Photo by Laura DeSantis-Olsson
Hosfelt Gallery in New York recently hosted Jonathan Brand’s exhibition “One Piece at a Time.” The undeniable star of the show was the Brooklyn-based artist’s full scale replica of a 1969 Ford Mustang constructed entirely from paper. As the exhibit’s title suggests (it was inspired by the Johnny Cash song of the same name), Brand recreated everything about the iconic American muscle car by hand, “right down to the nuts and bolts, displaying it as the individual collected parts, rather than as a single object.” The papercraft nature gives the installation an almost Americana-kitsch quality that appeals broadly, which is fitting, considering the role of the Ford Mustang in the construction of the modern American myth of muscle and might. However this was also a deeply personal project…
Photo by Laura DeSantis-Olsson
I have a feeling that many residents in the small city of Cloquet, Minnesota routinely drive by the R.W. Lindholm gas station, which opened in 1958, without having any idea that it was designed by Frank Lloyd Wright. It wasn’t just any old gas station, but a one-of-a-kind structure that the great American architect envisioned would be central to his vision of the hypothetical Broadacre City, “a decentralized urban landscape that many have interpreted as a sort of super-suburbia,” with the gas station expanding beyond its traditional utility and taking on a larger social role in the city. While this vision thankfully never came to pass, certain elements of the design were adopted: “…it helped popularize the now ubiquitous overhang, and other elements (including an angled plan that afforded sight lines, and generous, slanted windows) were appropriated for Phillips 66 stations across the country.” Okay, class is over, but before you go someone needs to update Cloquet’s Wikipedia page to highlight this piece of architectural and design history. It’s worth bragging and boasting about!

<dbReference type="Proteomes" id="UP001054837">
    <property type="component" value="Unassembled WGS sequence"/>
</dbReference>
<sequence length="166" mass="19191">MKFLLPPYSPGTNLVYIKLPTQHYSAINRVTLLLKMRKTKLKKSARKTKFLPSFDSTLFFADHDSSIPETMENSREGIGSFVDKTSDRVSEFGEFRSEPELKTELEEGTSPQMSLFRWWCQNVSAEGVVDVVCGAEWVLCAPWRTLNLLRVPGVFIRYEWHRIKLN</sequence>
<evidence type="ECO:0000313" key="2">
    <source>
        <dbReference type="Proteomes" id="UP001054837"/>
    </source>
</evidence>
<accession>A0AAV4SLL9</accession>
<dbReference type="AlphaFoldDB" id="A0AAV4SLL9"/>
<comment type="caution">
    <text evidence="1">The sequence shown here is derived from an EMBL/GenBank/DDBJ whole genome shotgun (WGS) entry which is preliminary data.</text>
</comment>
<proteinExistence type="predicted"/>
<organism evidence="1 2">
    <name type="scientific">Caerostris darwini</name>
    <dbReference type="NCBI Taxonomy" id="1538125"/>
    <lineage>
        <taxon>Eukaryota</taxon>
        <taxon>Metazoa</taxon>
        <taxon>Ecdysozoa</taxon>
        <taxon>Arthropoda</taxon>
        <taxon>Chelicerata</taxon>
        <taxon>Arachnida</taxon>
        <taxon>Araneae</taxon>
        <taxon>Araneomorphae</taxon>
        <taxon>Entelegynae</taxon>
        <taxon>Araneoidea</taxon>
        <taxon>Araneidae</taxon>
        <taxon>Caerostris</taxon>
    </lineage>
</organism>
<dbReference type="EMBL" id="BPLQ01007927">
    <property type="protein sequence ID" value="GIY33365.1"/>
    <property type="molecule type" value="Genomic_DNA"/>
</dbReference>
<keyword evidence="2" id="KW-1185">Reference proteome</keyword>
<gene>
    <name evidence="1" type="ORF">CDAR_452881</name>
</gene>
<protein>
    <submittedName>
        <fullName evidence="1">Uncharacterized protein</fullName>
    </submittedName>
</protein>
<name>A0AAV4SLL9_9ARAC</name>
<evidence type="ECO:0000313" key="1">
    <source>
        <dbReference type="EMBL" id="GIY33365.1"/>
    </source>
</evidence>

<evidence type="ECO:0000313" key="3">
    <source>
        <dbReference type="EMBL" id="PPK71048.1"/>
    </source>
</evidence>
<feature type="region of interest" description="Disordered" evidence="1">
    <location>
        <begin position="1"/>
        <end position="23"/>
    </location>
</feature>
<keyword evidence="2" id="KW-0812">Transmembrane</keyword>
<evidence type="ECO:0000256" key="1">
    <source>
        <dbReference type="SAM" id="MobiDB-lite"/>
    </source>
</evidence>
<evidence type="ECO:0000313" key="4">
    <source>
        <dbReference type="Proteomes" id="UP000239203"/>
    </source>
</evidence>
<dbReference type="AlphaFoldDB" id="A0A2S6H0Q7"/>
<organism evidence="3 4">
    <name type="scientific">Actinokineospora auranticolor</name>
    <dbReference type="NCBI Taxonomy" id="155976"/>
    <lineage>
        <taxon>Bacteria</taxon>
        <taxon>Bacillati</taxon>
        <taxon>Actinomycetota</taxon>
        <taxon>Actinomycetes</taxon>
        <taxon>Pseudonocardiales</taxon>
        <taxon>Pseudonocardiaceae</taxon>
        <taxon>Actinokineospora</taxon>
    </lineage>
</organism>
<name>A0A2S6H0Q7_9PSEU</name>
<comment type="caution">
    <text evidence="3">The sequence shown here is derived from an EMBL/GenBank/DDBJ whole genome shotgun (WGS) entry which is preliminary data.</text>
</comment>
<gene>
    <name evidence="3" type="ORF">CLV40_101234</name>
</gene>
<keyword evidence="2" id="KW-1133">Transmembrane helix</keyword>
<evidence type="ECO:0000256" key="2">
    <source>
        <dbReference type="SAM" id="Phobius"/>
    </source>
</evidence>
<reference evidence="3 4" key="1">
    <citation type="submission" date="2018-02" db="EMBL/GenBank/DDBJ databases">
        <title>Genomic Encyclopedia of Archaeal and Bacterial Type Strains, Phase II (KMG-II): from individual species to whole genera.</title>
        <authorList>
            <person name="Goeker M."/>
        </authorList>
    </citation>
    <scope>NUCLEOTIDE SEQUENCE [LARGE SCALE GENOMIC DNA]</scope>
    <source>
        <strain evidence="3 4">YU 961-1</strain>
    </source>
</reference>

If you live in New York City, San Francisco, Boston, or Portland, the idea of car-free living may not strike you as particularly unusual. Sure, plenty of people have and use cars, but urban density, public transportation options, and, in some cases, well-developed bicycling infrastructure may not make an automobile seem like a necessity.
But what about in Houston? Atlanta? Phoenix? Las Vegas? These cities developed around car culture. As someone who went without a car in one of them for a year (Vegas in ’95-96), I can attest to the challenges present. An article in today’s Dallas Morning News about car-free blogger Patrick Kennedy got me thinking again about these challenges… and looking to see who’s overcoming them by foregoing automobile ownership in these car-centric locations.
THE LAZY ENVIRONMENTALIST, hosted by Josh Dorfman, screens Tuesdays at 9PM on Sundance Channel.
From a Lazy Environmentalist perspective, I have to admit that I’m not altogether unhappy to see gas prices rising again. For better or worse, the most effective way I’ve encountered to convince people to make environmentally sound choices is to appeal directly to their wallets. So when gas prices rise, fuel-efficient alternatives start to look much more appealing. In “Lazy Driver” I’m working with a really busy courier service – delivering on the order of several hundred packages around Los Angeles per day – to figure out how to boost the fuel economy of their cars (to reduce greenhouse gas emissions), reduce fuel costs and still enable deliveries to be made in time.
More than a decade before women had the right to vote in this country, Alice Ramsey became the first one to drive across it. The car was a 1909 Maxwell Model DA, given to her by Maxwell as a kind of advertising stunt with the idea that women would like the DA when they saw a woman driving it and encourage their husbands to buy one. It’s easy to misconstrue her journey as a statement about women’s rights, but Ramsey, 22 at the time and fresh out of Vassar, wasn’t exactly a suffragette. In fact she only accepted the challenge because it had already been done by a man.